Optimizing Marketing Mix in the Subscription Economy

The Market Shift

The subscription economy has impacted all industries and is driving massive changes in business processes and operating models. The dramatic change in customer preferences away from ownership and towards outcomes and increased flexibility has changed the game. Whether companies like it or not, everyone is competing in the subscription business model; regardless of whether they offer subscriptions themselves.

The pandemic only accelerated this transition. According to the Subscribed Institute, in 2020, subscription business revenue growth grew close to 12% compared to the -2% decrease in product/transaction-centric companies. This was true across all verticals, including SaaS, manufacturing, media, business services, and telecommunications, among others.

In order to meet these new customer preferences, businesses must shift from a product-centric transactional model towards a more customer-centric, relationship-based model. While at the surface this may sound simplistic, evaluating how the revenue model changes can illuminate massive implications. Below is an illustrative graph showing the aggregate revenue from a subscription vs. product/transaction model. While every industry has its own unique variants (which manifest in very different pricing and revenue models), the overarching theme is that subscription businesses see an upside when they succeed in the ‘long game’ with consumers – consistently delivering positive experiences through time.

Optimizing Marketing Mix in the Subscription Economy

Impact on Marketers and Multi-Channel Activation

As subscription models begin to take hold, the mandate impacts all functions within a business. For marketers, this transition is not trivial. In a traditional product transaction-based model, marketers’ primary objectives focus on pre-purchase activities of brand building and demand generation because the revenue profile is weighted towards this initial transaction.

In the subscription model, marketers must now be pulled further down the customer journey to drive consistent revenue impact. The outcome is that marketers now have more revenue scenarios/objectives to deliver against. What historically had been an acquisition focus, now includes new marketing motions and activities around expansion, engagement, and retention. Again, while every vertical will have different variants of this, the net change is a ‘stretching’ of marketing responsibility across a broader customer journey.

As marketing teams engage in activities with broader objectives than demand gen and acquisition, the complexity of activities grows significantly. An example case below illustrates this change.

For simplicity, let’s start with a single acquisition-focused scenario for a consumer subscription service with a monthly bill rate of ~$20. The marketing mix for this likely includes a large portion of allocation towards digital channels, including social, search, and display along with mobile and app-oriented investments. There is also likely direct marketing, including email, DM, or other types, and most certainly some ‘upper funnel’ brand investments across typical broad reach channels like TV, print, etc.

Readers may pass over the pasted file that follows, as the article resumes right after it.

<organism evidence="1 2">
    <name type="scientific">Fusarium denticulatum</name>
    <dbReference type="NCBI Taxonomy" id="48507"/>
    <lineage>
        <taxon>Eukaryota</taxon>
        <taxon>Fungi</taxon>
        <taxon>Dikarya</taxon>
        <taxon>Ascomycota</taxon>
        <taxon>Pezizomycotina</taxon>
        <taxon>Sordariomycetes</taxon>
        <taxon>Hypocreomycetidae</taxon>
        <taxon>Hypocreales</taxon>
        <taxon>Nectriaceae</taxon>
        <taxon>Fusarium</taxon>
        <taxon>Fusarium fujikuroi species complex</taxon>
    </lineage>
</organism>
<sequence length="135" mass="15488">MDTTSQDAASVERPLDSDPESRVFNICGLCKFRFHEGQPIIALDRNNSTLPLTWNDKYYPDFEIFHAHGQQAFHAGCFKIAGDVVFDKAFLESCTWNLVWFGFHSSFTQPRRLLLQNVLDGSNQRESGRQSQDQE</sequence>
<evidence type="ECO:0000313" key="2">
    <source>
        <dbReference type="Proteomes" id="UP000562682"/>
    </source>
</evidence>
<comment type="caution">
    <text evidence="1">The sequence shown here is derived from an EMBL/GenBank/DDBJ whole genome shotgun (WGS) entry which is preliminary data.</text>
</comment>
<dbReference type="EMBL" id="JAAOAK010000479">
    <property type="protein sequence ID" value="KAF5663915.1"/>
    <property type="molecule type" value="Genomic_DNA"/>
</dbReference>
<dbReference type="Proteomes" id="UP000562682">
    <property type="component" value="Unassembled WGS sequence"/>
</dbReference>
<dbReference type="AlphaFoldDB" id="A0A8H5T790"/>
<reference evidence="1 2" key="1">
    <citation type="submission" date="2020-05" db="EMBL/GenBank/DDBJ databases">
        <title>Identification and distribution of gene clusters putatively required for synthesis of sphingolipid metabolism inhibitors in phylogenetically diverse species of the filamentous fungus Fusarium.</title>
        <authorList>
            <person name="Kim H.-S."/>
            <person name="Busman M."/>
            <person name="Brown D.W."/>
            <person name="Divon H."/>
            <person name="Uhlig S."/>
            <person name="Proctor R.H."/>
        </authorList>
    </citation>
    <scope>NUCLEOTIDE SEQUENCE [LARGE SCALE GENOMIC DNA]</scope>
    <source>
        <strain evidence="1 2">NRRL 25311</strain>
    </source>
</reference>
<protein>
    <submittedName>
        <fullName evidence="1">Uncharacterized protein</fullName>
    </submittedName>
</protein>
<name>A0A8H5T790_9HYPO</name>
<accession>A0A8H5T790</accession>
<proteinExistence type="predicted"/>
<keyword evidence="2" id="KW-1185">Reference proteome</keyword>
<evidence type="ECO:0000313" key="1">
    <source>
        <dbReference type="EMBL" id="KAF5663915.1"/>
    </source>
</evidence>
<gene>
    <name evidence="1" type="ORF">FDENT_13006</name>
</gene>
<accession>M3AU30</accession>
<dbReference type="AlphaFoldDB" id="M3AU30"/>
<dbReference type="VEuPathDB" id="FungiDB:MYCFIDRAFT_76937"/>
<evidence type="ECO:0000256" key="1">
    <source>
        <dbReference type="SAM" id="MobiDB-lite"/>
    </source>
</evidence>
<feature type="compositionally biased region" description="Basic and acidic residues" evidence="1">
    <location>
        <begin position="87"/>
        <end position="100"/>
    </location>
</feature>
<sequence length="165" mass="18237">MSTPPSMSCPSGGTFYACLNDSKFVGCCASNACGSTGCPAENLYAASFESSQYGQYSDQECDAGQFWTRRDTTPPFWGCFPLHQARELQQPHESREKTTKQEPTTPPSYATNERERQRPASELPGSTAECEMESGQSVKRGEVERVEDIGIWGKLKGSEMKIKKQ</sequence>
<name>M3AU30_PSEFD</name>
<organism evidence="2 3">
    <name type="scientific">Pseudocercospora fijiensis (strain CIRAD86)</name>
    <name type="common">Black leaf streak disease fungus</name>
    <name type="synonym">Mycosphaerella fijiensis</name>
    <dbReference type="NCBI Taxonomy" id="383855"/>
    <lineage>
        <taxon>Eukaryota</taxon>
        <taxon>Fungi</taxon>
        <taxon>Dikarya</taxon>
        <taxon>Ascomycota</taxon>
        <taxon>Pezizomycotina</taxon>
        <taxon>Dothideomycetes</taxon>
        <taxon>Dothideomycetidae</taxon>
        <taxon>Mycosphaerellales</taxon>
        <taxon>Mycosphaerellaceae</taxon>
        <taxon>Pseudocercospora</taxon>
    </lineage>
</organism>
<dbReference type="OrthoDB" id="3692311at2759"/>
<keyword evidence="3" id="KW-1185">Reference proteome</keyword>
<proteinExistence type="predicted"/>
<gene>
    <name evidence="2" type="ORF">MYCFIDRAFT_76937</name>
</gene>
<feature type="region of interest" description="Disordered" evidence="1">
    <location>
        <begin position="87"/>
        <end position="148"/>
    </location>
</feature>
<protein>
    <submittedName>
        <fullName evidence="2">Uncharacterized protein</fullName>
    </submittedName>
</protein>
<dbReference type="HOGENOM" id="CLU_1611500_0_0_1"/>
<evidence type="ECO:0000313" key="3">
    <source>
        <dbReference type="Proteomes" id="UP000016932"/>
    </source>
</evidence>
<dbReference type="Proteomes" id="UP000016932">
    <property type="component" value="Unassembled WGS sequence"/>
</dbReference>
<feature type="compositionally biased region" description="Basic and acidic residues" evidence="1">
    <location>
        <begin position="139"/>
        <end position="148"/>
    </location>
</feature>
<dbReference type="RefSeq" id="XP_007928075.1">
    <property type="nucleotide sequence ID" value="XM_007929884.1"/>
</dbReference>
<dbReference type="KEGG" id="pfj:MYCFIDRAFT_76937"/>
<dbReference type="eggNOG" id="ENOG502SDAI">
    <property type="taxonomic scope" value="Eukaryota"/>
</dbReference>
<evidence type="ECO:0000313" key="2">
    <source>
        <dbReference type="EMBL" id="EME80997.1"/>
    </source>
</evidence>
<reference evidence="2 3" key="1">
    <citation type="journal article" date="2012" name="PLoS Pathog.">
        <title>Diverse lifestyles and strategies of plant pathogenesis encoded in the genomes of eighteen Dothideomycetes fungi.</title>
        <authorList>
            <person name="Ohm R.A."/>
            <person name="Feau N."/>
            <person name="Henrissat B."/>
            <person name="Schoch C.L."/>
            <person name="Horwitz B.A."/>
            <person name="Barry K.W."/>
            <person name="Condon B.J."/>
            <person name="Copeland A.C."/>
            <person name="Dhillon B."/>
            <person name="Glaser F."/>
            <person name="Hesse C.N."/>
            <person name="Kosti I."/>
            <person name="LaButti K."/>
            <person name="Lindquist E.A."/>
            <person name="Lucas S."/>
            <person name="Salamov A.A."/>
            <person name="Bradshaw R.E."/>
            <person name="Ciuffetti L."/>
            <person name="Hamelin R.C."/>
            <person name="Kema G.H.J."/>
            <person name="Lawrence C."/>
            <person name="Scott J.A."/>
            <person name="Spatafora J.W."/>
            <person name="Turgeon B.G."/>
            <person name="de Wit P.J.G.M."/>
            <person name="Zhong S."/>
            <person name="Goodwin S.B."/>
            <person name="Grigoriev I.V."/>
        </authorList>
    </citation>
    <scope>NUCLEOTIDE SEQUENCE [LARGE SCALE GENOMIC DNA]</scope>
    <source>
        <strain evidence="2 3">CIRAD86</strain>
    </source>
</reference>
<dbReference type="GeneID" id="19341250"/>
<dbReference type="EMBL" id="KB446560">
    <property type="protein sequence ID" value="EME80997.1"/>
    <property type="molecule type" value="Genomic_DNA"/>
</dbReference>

Now, let’s enhance the scenario with an expansion play to build incremental monthly billings of ~$5 on top of the initial $20. Marketing is the primary driver of conversions for this scenario. Most likely, the marketing mix will need to shift far more towards direct channels, but success also follows from efforts that drive solid subscriber engagement. The upsell is most certainly linked to initial subscription success as well as effective direct ‘demand moment’ marketing.

Finally, compare the complexity of optimizing marketing mix in the ‘acquisition only’ scenario with the ‘acquisition + expansion’ scenario. The first scenario is already complex enough, but now we have multiple objectives. Balancing dollars and tactics across different objectives cannot be solved with a single multi-channel approach. The complexity only grows as more scenarios are added. The solution for marketers lies in the effective use of marketing measurement analytics across the growing complexity.

3 Steps to Optimize Multi-Channel Marketing Mix for Subscription Businesses

  1. Align measurement and tactics to scenarios across the journey
    The first step that marketers must take is to outline each of the critical scenarios marketing supports within the business (awareness/brand, demand gen, sales enablement, expansion, engagement, retention, etc.). With the core scenarios identified, each scenario must have 1-2 core marketing outcome metrics for that scenario. Finally, all marketing campaigns and tactics executed must be aligned to scenarios for effective measurement. If you never tag an email campaign to retention efforts, how will you ever measure the impact relative to your expansion-oriented email campaigns? It is ok to measure the halo of investments in one scenario on those in another, along with tagging multiple objectives to campaigns/tactics, but these must be deliberately chosen.